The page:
Abstract

BACKGROUND:

Chemotherapy followed by autologous T cells that are genetically modified to express a CD19-specific chimeric antigen receptor (CAR) has shown promise as a novel therapy for patients with relapsed or refractory B cell acute lymphoblastic leukemia (B-ALL); however, the risk of severe cytokine release syndrome (sCRS) and neurotoxicity has tempered enthusiasm for widespread application of this approach. The functional heterogeneity that is inherent in CAR-T cell products that are manufactured from undefined T cell subsets has hindered definition of dose-response relationships and identification of factors that may impact efficacy and toxicity.

METHODS:

We are conducting the first clinical trial that administers CD19 CAR-T cells manufactured from a defined composition of T cell subsets to adults with relapsed or refractory B-ALL. CD8+ and CD4+ T cells were enriched from each patient, transduced with a CD19 CAR lentivirus and separately expanded in vitro before formulation for infusion in a 1:1 ratio of CD8+:CD4+ CAR+ T cells at 2x105, 2x106 or 2x107 CAR-T cells/kg. Prior to CAR-T cell infusion, patients underwent lymphodepletion with a high-dose cyclophosphamide (Cy)-based regimen with or without fludarabine (Flu).

RESULTS:

Twenty-nine adults with B-ALL (median age 40, range 22 - 73 years; median 17% marrow blasts, range 0 - 97%), including 10 patients who had relapsed after allogeneic transplantation, received at least one CAR-T cell infusion. Twenty-four of 26 restaged patients (92%) achieved bone marrow (BM) complete remission (CR) by flow cytometry. CD4+ and CD8+ CAR-T cells expanded in vivo after infusion and their number in blood correlated with the infused CAR-T cell dose.

Thirteen patients received lymphodepletion with Cy-based regimens without Flu. Ten of 12 restaged patients (83%) achieved BM CR by flow cytometry; however, 7 of these (70%) relapsed a median of 66 days after CAR-T cell infusion. Disease relapse correlated with a loss of CAR-T cell persistence in blood. We observed a CD8 cytotoxic T cell response to the murine scFv component of the CAR transgene that contributed to CAR-T cell rejection, and resulted in lack of CAR-T cell expansion after a second CAR-T cell infusion in 5 patients treated for persistent or relapsed disease.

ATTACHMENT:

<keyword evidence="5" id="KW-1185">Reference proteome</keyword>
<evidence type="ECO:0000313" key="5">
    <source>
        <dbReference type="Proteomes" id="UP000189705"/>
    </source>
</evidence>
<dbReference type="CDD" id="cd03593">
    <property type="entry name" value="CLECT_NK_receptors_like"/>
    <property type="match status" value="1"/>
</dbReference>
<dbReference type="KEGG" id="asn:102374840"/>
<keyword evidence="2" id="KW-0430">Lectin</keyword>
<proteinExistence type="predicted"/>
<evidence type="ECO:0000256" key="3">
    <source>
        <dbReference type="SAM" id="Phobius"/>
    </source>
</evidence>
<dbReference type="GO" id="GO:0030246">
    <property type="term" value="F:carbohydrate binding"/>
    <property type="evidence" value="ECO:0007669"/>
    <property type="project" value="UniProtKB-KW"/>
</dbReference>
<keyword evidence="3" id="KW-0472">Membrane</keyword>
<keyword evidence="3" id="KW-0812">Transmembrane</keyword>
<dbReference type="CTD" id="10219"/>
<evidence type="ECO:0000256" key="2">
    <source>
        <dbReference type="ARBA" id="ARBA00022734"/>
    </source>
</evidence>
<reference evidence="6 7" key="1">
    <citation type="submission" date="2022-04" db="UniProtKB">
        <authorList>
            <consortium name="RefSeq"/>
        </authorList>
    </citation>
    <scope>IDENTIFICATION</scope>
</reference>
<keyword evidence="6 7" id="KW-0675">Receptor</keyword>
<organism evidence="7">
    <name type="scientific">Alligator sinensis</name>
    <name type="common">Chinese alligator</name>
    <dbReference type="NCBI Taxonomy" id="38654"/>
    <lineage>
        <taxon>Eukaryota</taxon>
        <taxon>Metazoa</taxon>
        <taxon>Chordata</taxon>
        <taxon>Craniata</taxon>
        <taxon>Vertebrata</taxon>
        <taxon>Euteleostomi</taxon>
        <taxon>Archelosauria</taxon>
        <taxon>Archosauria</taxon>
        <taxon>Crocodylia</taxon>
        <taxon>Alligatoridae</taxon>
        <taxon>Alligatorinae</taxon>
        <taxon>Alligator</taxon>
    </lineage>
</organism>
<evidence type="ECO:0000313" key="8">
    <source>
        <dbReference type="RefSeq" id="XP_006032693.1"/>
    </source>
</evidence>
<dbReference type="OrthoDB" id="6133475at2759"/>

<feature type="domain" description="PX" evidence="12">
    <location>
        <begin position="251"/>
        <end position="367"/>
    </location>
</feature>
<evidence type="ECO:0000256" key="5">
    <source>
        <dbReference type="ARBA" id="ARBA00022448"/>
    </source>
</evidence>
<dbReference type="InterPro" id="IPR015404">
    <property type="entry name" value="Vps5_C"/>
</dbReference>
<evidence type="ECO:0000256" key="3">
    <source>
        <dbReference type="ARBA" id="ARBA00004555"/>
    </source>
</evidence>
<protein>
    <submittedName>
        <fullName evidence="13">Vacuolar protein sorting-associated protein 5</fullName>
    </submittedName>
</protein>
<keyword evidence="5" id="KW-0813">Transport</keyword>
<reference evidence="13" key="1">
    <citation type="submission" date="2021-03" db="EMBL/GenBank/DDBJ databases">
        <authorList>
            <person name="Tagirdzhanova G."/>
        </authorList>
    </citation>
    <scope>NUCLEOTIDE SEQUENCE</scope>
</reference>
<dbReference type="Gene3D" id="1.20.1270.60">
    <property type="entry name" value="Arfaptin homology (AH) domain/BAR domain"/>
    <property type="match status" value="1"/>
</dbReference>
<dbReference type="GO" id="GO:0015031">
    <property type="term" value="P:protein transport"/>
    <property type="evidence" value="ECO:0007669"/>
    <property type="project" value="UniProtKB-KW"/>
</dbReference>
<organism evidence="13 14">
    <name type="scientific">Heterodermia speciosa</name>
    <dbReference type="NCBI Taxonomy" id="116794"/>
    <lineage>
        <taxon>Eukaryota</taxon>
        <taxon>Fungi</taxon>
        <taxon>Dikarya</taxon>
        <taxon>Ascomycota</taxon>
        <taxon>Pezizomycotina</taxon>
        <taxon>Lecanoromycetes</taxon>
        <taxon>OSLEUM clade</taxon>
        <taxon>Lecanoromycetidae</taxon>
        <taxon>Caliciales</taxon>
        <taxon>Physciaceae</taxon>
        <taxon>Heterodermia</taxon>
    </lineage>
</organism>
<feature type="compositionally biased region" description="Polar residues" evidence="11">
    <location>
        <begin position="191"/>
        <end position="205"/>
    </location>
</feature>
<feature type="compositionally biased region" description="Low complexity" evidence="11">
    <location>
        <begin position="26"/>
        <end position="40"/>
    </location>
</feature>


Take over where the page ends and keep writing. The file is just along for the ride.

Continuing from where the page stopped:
To minimize immune-mediated CAR-T cell rejection 14 patients were treated with Cy followed by Flu lymphodepletion (Cy/Flu, Cy 60 mg/kg x 1 and Flu 25 mg/m2 x 3-5) before CAR-T cell infusion. All patients (100%) who received Cy/Flu lymphodepletion achieved BM CR after CAR-T cell infusion. CAR-T cell expansion and persistence in blood was higher in Cy/Flu-lymphodepleted patients compared to their counterparts who received Cy alone (Day 28 after 2x106 CAR-T cells/kg: CD8+ CAR-T cells, mean 55.8/μL vs 0.10/μL, p<0.01; CD4+ CAR-T cells, 2.1/μL vs 0.02/μL, p<0.01), enabling reduction in CAR-T cell dose for Cy/Flu-treated patients. Patients who received Cy/Flu lymphodepletion appear to have longer disease-free survival (DFS) than those who received Cy alone (Cy/Flu, median, not reached; Cy alone, 150 days, p=0.09).

CAR-T cell infusion was associated with sCRS, characterized by fever and hypotension requiring intensive care in 7 of 27 patients (26%) and neurotoxicity (≥ grade 3 CTCAE v4.03) in 13 of 27 patients (48%). Two patients died following complications of sCRS. Patients with sCRS or neurotoxicity had higher peak serum levels of IL-6, IFN-γ, ferritin and C-reactive protein compared to those without serious toxicity. Importantly IL-6, IFN-γ and TNF-α levels in serum collected on day 1 after CAR-T cell infusion from those who subsequently developed neurotoxicity were higher than those collected from their counterparts who did not develop neurotoxicity (IL-6, p<0.01; IFN-γ, p=0.05; TNF-α, p=0.04), providing potential biomarkers to test early intervention strategies to prevent neurotoxicity. The risks of sCRS and neurotoxicity correlated with higher leukemic marrow infiltration and increasing CAR-T cell dose. We have now adopted a risk-stratified approach to CAR-T cell dosing in which the CAR-T cell dose inversely correlates to the patient's bone marrow tumor burden.

CONCLUSION:

Risk-stratified dosing of CD19 CAR-T cells of defined subset composition is feasible and safe in a majority of patients with refractory B-ALL, and results in a CR rate of 92%. Addition of Flu to Cy-based lymphodepletion improves CAR-T cell expansion, persistence and DFS.

Disclosures

Turtle:Juno Therapeutics: Patents & Royalties, Research Funding. Berger:Juno Therapeutics: Patents & Royalties. Jensen:Juno Therapeutics: Equity Ownership, Patents & Royalties, Research Funding. Riddell:Adaptive Biotechnologies: Consultancy; Juno Therapeutics: Equity Ownership, Patents & Royalties, Research Funding; Cell Medica: Membership on an entity's Board of Directors or advisory committees. Maloney:Seattle Genetics: Honoraria; Janssen Scientific Affairs: Honoraria; Roche/Genentech: Honoraria; Juno Therapeutics: Research Funding.

Author notes

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Asterisk with author names denotes non-ASH members.